Reality of Complexity
OK, let me take my tongue out of my cheek:
Tax system complexity is the enemy of transparency and fairness.
Toward a Better Tax System
We’ve established that, taken as a whole, our tax system is, effectively, a complicated, multi-faceted, flat-rate tax system, except for the very highest-income people, where it becomes regressive — extremely high earners pay a lower percentage of their income in taxes than the rest of us. It is also enormously complex, making it difficult for citizens to understand, difficult to determine the magnitude of the tax breaks given and to whom they’re given, difficult for legislators and policy wonks to understand the impact of proposed policy changes, and difficult for the IRS to enforce.
A Simple Flat-RateTax System
Temporarily suspend disbelief and let’s examine a simple flat-rate tax (FRT) system: Everyone pays the same percentage of their income.
When I say income, I mean all income, including unrealized capital gains and implicit income such as your employer paying (part of) your health insurance premiums or contributing to your retirement plan.
In an FRT system, everyone would pay x% of their income in taxes every year, with no deductions or tax credits, no special treatment of certain kinds of income, and no exceptions. Since all income is alike, there would be no benefit trying to game the system by getting income classified one way or the other. This is unlike our current system, in which very high earners arrange their income to be mostly capital gains.
Is it plausible that an FRT system could raise enough revenue to allow the government to run as it currently does? Roughly, what would x have to be?
Answering these questions will take a bit of back-of-the-envelope math. I’ll warn you now that my numbers are very rough estimates based on information from our current, complex system.
Conceptually, however, our approach is straightforward:
Estimate the total income of everyone in the country.
Assume that current tax revenues must be replaced.
Estimate the flat tax rate: Divide current revenues by total income.
Estimating Personal Income
Let’s start with how much income is earned annually. The 2021 numbers from the Bureau of Economic Analysis show that personal income was about $21T, including the following payments that employers make on behalf of employees:
Payments to private pension and profit-sharing plans, government employee retirement plans, private group health and life insurance plans, privately administered workers’ compensation plans, and supplemental unemployment benefit plans.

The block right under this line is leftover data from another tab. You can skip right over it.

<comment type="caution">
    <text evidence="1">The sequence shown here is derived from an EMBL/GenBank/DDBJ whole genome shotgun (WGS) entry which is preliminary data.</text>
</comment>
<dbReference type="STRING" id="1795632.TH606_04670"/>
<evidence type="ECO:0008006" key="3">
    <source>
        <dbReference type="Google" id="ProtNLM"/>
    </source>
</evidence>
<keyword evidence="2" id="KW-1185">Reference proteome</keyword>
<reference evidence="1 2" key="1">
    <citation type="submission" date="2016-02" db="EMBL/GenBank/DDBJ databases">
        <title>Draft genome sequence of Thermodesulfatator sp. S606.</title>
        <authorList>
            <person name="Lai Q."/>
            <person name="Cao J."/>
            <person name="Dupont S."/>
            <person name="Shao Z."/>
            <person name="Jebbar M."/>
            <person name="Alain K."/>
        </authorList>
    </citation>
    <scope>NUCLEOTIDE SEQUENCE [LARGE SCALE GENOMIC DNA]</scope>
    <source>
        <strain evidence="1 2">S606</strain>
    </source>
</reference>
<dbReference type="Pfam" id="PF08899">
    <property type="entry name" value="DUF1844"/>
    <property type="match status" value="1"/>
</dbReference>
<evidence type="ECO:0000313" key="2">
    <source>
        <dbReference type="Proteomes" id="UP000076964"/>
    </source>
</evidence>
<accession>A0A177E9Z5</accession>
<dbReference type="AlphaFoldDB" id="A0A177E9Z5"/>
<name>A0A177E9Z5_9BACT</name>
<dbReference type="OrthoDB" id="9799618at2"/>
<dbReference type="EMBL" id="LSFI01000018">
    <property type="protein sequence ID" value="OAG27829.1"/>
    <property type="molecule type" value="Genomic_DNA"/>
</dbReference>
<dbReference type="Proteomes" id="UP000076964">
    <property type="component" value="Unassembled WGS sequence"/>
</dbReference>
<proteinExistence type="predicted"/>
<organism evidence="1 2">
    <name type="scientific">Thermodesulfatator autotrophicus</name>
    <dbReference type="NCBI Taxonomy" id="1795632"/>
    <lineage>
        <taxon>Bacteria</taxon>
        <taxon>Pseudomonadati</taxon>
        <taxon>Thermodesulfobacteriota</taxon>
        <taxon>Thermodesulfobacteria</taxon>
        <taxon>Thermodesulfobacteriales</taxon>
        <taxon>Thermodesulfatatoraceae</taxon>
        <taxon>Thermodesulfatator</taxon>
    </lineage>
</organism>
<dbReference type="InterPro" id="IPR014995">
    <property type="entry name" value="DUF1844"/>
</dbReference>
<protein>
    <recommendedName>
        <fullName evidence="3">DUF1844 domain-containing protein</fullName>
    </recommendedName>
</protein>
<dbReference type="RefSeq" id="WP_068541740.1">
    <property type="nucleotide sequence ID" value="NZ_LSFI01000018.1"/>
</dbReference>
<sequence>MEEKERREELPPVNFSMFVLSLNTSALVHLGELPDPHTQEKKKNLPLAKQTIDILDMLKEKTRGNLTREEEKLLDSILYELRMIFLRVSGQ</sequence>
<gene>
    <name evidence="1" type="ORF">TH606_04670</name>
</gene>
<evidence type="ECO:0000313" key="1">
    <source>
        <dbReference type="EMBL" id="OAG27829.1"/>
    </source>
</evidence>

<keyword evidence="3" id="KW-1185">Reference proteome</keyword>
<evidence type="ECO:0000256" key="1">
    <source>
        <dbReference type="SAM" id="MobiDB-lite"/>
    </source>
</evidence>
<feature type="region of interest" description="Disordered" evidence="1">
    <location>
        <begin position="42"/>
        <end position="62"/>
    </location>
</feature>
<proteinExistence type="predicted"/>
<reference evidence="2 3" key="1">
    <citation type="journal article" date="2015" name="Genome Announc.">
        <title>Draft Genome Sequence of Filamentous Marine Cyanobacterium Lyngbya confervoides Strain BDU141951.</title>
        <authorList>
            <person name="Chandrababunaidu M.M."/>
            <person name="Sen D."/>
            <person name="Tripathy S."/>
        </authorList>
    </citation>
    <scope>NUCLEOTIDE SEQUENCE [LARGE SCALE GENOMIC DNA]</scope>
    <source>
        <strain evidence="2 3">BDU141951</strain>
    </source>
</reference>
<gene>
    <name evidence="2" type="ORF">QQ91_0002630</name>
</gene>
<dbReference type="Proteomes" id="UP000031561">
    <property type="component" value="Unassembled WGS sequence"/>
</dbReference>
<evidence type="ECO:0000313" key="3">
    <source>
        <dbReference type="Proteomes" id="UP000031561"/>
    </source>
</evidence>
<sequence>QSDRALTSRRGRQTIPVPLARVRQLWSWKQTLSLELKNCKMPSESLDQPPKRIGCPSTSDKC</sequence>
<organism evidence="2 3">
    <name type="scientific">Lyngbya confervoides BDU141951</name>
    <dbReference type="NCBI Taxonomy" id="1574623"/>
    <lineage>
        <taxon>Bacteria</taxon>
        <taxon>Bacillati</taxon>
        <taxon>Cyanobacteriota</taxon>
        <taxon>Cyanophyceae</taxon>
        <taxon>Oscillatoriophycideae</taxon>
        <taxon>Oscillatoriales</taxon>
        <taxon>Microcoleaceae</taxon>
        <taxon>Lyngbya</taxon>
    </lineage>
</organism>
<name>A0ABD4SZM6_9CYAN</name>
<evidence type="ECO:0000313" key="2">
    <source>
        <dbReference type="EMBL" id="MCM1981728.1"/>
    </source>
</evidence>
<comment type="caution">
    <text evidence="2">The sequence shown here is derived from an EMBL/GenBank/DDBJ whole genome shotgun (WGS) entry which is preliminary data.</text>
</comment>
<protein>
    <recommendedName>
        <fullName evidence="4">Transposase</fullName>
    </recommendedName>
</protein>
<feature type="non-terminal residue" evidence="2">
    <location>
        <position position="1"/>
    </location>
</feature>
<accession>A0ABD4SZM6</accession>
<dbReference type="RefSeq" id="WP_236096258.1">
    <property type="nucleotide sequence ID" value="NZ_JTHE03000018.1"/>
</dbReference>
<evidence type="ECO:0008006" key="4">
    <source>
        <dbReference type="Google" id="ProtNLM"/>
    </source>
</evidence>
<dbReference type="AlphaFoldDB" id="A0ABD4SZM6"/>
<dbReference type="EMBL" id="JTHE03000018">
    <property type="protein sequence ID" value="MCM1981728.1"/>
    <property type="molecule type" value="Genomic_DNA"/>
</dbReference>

Payments to government old-age, survivors, and disability insurance; hospital insurance; unemployment insurance, and various other retirement and pension-related programs.
These numbers, however, do not include capital gains, either realized or unrealized. Total realized capital gains in 2018 (the latest data I could find) were $.9T — let’s call it $1T. If we treat realized capital gains as ordinary income, we’d have $22T in personal income.
I've ignored the additional dividends or capital gains from increased corporate earnings that would occur if we adopted the proposal I made in the June 18th newsletter.
Since the exact number is not crucial for our plausibility exercise, let’s work with a $24T income figure.
Estimating Revenue Needed
Let’s roughly estimate how much revenue would need to be raised from the FRT system by understanding how much revenue is raised by the current system.
When we were discussing tax expenditures, we looked at the 2022 federal budget summary, which indicates receipts of $4.4T. The receipts included corporate and individual income taxes, estate and gift taxes, Social Security and Medicare payroll taxes, and about $320B in other miscellaneous revenues. Subtracting those miscellaneous revenues (which do not come from taxes), we’d need it to be able to generate about $4.1T in revenue to meet federal needs.
State and Local Governments
State governments collected $2.2T in revenues in 2019, of which 32% came from transfers from the federal government, implying that the states collected $1.5T in various taxes and fees.
Local governments collected $1.9T in revenues in 2019, of which 34% came from transfers from state and federal governments, implying that local governments collected $1.3T in various taxes and fees.
Estimating the Rate
From a national perspective, to meet federal, state, and local needs, we’d need to generate about $7T in revenue from a flat-rate tax on $24T in personal income. The flat rate needed to do this would be 29%.
Of course, some localities and states that budget higher tax revenues would have higher rates and localities and states that budget lower tax revenues would have lower rates.